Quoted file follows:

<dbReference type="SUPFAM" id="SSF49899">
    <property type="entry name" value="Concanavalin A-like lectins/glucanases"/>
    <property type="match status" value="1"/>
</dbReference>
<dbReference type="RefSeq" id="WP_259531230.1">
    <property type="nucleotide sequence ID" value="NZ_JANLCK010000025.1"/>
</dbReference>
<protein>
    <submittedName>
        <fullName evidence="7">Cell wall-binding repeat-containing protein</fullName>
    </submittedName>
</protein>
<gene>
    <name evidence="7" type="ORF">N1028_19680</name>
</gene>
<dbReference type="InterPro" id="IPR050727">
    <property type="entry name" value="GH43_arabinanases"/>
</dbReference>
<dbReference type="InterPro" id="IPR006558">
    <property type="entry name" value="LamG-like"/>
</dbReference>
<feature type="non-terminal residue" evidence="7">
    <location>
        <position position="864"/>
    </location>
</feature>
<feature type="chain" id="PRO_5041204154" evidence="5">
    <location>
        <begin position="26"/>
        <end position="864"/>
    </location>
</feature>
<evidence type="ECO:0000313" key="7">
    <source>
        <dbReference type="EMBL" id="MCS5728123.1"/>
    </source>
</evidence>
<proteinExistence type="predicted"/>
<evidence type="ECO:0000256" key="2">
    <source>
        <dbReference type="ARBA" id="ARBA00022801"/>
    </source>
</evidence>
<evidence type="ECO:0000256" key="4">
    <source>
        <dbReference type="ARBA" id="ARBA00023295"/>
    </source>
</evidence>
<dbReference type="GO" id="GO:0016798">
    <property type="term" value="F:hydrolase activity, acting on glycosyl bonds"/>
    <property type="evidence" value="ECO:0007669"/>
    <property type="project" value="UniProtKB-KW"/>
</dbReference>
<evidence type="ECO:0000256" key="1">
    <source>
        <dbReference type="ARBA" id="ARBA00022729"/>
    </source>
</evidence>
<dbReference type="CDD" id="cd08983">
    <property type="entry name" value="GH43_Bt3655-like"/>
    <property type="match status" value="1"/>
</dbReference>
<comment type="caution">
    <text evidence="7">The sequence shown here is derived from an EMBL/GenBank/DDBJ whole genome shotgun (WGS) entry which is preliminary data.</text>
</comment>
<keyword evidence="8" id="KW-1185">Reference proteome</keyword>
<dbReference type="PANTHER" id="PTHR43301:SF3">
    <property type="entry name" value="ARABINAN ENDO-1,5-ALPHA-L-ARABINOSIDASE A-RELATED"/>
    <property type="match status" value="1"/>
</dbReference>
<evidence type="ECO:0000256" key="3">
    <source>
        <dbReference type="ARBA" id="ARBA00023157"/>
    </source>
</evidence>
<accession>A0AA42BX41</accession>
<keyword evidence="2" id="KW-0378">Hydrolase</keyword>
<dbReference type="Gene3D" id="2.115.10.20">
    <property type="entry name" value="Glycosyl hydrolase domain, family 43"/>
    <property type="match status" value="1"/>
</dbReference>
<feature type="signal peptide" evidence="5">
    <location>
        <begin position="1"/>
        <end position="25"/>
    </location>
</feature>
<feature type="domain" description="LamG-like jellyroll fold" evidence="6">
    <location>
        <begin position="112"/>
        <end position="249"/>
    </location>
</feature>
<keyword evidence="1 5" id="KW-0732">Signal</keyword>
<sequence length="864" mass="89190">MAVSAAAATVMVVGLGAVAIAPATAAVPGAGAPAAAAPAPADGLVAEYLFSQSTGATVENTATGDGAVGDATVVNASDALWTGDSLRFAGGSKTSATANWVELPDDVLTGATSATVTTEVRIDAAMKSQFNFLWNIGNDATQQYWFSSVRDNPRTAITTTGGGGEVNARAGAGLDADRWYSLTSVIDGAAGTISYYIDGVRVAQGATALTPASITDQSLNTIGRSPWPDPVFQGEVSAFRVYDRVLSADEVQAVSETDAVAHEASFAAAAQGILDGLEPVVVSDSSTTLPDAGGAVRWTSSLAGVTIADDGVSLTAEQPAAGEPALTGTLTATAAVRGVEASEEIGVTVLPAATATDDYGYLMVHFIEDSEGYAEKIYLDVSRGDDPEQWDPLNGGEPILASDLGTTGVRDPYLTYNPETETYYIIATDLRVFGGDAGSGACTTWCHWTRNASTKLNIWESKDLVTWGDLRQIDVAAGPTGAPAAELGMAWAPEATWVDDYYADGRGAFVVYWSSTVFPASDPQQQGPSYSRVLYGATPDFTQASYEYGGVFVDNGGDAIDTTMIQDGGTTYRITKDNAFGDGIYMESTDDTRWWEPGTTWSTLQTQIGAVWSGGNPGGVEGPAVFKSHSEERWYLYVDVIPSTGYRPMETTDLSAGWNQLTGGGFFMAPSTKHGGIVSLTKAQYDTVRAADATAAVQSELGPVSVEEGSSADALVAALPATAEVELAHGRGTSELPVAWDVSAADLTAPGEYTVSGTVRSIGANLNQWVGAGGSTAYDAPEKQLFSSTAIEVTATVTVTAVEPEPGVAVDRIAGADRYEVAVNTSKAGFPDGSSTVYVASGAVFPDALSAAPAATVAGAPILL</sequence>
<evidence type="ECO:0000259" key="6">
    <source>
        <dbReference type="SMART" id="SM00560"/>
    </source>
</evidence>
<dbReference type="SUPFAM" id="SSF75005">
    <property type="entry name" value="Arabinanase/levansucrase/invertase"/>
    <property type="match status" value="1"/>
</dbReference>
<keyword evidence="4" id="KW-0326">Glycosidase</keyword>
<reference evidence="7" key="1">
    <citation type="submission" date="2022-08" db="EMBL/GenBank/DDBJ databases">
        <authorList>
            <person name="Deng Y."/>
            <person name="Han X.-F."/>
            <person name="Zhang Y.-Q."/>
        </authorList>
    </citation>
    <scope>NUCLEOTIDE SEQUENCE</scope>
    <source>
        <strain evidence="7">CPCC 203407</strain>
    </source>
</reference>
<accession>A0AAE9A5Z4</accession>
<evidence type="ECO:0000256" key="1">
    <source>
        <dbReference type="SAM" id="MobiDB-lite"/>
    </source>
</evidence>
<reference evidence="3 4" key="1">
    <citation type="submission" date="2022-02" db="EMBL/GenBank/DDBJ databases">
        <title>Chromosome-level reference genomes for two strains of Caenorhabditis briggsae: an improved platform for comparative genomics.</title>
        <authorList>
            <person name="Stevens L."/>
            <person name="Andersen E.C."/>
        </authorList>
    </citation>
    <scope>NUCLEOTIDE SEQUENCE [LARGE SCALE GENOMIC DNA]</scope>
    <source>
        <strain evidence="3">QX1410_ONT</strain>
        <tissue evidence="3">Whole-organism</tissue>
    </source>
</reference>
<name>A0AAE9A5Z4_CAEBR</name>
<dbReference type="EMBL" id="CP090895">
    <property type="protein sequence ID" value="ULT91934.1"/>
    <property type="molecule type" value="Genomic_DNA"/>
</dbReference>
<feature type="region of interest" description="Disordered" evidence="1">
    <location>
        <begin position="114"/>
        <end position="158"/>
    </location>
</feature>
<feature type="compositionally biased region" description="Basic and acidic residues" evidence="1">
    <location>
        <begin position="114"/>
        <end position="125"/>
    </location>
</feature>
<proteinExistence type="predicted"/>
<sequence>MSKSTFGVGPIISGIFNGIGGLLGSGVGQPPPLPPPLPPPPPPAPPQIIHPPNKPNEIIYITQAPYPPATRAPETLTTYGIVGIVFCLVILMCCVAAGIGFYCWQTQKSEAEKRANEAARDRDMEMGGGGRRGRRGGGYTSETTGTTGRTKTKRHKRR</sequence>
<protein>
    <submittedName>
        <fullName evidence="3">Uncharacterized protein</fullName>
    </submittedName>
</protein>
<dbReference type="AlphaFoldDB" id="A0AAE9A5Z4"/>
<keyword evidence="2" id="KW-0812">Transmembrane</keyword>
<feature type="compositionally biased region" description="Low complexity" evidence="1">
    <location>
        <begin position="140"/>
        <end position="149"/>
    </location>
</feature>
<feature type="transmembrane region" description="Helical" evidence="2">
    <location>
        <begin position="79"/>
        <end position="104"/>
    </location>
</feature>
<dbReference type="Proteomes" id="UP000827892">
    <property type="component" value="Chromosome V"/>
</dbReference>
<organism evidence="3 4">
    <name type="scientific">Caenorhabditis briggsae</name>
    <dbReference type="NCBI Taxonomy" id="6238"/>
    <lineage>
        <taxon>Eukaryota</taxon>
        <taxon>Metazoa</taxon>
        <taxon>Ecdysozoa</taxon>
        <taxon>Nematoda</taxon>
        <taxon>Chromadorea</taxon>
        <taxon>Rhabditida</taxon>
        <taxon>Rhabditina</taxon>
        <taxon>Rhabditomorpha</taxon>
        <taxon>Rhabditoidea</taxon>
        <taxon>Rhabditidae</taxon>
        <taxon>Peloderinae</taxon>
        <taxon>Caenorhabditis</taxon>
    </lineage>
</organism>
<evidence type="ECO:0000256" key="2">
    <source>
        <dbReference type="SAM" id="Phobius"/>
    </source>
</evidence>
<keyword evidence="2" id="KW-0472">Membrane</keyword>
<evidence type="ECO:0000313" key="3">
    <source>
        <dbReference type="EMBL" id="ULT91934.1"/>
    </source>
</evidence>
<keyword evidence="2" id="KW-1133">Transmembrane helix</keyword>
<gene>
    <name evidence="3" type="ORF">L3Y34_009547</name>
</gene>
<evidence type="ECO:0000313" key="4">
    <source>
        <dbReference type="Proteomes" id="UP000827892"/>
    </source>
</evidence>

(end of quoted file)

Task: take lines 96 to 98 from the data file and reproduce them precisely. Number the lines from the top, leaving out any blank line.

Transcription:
<evidence type="ECO:0000259" key="6">
    <source>
        <dbReference type="SMART" id="SM00560"/>